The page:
Photo from Unsplash

Glen Argan: Teachers need to live a Catholic lifestyle

  • January 7, 2019

Alberta’s Catholic school system is again under fire from the province’s education minister, David Eggen. The issue this time is the “Catholicity clause” in teachers’ contracts which require teachers to agree to live a Catholic lifestyle.

That Catholic teachers ought to live virtuous lives should be obvious. Our schools exist to impart a Catholic worldview to students, a worldview which is not only intellectual, but also spiritual and moral. If the teachers don’t live by Catholic standards, they become barriers, rather than conduits, for imparting Catholic values to the kids.

The problem is that too often a Catholic lifestyle gets boiled down in the public eye to one negative precept — don’t have sexual relations outside of a heterosexual marriage blessed in the Church. As well, Catholic school districts have become more insistent that their teachers attend Sunday Mass and have participated in parish ministry.

Even so, this is a remarkably thin understanding of a Catholic lifestyle. Given the recent allegations and criminal charges at Toronto’s private St. Michael’s College School, one would also hope that teachers strive to promote a culture of non-violence in their lives and their schools.

Or, following the example of Pope Francis who has eschewed living in the luxurious palaces provided for previous pontiffs, a Catholic lifestyle should include having but one modest residence. 

To be Catholic today also includes showing respect for the natural environment and the working conditions of labourers in developing nations. It means welcoming the outsider, giving generously of one’s time and treasure, and only supporting political parties which protect human life from conception to natural death.

A Catholic has a vibrant life of personal prayer, goes to confession every month and actively participates in the liturgy every Sunday. A Catholic sees the majesty of God revealed in the uniqueness of each snowflake. A Catholic sheds tears at the birth of a child and accompanies a loved one as their death approaches. In the midst of a world of noise and distractions, a Catholic sits silently in the presence of God. A Catholic prays for others and accepts God’s response whatever it might be.

Along with observing a Lenten fast, a Catholic lifestyle might include an occasional glass of red wine, pint of beer and box of chocolates.

Further, Catholic schools should not have to insist on these dispositions; they should come naturally to every teacher.

Some will maintain that I am setting the bar too high, that virtually no one lives up to such standards. On the latter point, they are correct. However, on the former point, they are selling God and His people short. God willingly provides all the grace necessary to live a Catholic lifestyle if we would only ask for that grace and co-operate with it.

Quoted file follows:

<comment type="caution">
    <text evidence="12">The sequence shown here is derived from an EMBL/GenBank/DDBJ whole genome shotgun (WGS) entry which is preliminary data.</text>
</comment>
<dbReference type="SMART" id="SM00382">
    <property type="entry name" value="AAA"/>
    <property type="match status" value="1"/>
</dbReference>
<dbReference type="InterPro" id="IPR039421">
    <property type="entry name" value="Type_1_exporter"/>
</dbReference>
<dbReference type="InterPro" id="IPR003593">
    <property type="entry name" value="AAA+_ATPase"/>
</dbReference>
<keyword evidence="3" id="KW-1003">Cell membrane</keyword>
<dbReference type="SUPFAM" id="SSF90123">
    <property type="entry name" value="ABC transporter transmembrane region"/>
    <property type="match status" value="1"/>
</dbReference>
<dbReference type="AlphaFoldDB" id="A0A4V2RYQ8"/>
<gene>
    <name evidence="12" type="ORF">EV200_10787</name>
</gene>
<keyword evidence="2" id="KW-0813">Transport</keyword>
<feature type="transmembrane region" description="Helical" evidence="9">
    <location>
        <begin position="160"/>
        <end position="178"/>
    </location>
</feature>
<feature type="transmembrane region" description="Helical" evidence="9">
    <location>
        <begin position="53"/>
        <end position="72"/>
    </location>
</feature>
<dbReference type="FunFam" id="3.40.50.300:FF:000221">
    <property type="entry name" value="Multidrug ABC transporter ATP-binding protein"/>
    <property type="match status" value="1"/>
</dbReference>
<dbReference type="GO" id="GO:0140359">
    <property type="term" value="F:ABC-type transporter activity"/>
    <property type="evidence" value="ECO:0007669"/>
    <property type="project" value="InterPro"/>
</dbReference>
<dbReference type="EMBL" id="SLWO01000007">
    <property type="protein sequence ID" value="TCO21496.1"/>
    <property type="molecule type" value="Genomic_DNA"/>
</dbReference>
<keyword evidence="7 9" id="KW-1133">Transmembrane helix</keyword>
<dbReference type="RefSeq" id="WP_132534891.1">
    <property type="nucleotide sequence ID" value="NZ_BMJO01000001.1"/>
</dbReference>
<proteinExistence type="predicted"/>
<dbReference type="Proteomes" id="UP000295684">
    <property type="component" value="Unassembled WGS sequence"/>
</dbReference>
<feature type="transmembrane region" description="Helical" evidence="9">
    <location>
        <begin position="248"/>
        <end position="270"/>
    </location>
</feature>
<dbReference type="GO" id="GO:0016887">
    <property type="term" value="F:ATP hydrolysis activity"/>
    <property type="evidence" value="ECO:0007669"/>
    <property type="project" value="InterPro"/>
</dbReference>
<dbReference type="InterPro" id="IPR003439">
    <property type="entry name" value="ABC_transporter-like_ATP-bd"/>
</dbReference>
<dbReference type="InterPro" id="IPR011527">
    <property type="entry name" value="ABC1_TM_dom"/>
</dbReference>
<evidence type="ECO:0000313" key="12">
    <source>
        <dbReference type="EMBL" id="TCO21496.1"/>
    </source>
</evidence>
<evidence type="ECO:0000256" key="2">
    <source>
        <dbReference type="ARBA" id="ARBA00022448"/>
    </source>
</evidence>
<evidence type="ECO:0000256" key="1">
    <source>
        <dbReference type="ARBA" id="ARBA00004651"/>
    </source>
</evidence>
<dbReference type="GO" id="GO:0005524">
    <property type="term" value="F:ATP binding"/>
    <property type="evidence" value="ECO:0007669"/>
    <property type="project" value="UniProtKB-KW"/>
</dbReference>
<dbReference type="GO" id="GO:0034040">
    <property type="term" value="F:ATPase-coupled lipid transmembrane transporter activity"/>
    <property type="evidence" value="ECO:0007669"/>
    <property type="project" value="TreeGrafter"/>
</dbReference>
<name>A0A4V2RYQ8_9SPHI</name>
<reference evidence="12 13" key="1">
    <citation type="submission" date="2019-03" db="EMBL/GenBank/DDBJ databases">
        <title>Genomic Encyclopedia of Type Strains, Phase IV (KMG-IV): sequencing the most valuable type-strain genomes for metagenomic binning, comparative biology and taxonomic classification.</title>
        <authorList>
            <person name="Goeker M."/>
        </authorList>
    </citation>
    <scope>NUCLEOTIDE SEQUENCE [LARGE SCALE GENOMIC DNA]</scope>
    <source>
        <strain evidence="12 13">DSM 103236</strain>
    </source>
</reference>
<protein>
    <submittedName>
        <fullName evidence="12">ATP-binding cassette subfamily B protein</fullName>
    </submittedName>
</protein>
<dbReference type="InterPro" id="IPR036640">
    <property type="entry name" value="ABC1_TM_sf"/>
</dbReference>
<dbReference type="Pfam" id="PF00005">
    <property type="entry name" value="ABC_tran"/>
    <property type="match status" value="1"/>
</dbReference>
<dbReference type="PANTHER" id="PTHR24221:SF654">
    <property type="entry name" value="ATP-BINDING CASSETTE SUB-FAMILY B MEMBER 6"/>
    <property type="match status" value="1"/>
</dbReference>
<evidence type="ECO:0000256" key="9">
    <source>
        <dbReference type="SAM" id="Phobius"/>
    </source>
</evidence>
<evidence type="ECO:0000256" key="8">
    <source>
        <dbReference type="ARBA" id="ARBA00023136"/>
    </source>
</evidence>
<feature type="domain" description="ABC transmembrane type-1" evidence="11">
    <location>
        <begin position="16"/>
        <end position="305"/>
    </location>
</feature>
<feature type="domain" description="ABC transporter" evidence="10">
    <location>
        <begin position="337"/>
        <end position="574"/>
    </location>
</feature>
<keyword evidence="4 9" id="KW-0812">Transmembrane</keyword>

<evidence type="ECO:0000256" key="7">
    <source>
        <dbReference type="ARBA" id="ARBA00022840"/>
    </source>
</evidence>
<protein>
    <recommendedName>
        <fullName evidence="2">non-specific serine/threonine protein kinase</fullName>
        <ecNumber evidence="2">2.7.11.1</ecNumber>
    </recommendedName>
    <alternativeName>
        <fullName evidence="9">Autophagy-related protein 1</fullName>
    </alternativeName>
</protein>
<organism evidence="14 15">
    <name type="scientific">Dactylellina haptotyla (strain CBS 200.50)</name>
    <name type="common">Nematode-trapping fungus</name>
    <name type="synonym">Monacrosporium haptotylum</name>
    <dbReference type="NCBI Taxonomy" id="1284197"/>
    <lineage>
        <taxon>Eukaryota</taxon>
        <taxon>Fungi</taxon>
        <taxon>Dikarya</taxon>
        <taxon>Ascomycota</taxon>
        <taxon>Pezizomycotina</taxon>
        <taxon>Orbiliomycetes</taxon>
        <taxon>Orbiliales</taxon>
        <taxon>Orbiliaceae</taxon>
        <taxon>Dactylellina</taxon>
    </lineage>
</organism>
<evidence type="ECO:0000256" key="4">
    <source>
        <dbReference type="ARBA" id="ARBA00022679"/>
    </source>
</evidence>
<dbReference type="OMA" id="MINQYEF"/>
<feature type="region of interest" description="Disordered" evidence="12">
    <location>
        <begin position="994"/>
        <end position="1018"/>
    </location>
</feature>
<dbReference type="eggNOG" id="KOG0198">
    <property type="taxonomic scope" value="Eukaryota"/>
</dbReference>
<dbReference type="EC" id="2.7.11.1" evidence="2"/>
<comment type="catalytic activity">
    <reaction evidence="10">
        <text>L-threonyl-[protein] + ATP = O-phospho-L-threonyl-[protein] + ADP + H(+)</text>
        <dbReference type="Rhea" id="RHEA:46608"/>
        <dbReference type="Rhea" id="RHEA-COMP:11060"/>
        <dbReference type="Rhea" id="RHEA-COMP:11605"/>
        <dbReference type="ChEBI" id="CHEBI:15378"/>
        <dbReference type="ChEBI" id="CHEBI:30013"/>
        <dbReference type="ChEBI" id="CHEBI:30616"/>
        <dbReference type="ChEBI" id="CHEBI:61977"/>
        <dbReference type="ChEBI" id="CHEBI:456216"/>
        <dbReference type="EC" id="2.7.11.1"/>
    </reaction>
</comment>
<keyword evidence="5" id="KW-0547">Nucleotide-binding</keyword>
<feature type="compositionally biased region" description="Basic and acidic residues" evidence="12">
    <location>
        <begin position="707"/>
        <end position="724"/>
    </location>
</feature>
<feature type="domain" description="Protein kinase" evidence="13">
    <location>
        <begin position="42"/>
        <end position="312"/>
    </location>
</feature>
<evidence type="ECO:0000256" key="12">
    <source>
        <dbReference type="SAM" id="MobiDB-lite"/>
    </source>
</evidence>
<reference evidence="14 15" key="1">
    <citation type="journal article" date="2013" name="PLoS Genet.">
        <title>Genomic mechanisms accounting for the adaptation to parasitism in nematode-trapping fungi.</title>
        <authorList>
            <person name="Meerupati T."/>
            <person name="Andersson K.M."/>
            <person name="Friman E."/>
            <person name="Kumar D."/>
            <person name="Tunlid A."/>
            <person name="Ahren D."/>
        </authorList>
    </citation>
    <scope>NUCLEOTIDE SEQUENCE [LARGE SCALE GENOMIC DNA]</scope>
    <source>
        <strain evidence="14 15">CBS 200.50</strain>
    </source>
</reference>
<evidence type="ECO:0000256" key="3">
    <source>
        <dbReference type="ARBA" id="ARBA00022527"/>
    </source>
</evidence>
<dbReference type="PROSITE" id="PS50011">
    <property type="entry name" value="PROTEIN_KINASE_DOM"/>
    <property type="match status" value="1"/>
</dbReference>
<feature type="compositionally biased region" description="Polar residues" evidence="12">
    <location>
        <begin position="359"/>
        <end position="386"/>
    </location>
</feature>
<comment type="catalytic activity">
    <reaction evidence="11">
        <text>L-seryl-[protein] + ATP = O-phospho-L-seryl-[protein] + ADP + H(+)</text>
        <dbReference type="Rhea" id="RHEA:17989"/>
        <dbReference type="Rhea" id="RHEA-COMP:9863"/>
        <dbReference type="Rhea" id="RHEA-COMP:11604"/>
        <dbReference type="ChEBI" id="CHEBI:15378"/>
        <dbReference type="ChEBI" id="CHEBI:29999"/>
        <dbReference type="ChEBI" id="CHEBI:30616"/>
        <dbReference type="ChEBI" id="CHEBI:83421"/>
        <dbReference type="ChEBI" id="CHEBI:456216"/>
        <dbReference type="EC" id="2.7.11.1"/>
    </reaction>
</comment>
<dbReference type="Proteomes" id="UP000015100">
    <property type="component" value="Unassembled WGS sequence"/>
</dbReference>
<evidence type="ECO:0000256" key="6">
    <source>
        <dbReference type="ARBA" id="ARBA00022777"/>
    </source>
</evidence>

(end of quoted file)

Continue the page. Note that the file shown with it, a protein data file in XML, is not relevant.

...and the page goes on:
But since this is not the Church in which we live, what are we to do? I have no pat answer, other than to say we should cut people some slack. Some will, unfortunately, take every bit of slack they can get while high expectations will inspire others to live up to a higher standard.

Back to Alberta’s education minister. Eggen recently stated, “You can have attestations of faith; that’s one thing. But to deny someone employment or termination based on their sexuality or other factors is definitely not acceptable.”

Eggen supports the public funding of Catholic schools, but the Catholicism he would permit is not Catholic. 

Maintaining and enhancing the integrity of the Catholic school system requires teachers to live an elevated Catholic lifestyle. Yet, schools must recognize that ours is a broken society and that virtually every person comes with addictions or a history of trauma. Teachers should be held to the same high standard which Christ set for His disciples. Yet while the disciples often failed Our Lord, Jesus removed no one from His group of 12, hoping that mercy is the medicine which brings repentance. 

(Glen Argan writes from Edmonton.)

Please support The Catholic Register

Unlike many media companies, The Catholic Register has never charged readers for access to the news and information on our website. We want to keep our award-winning journalism as widely available as possible. But we need your help.

For more than 125 years, The Register has been a trusted source of faith-based journalism. By making even a small donation you help ensure our future as an important voice in the Catholic Church. If you support the mission of Catholic journalism, please donate today. Thank you.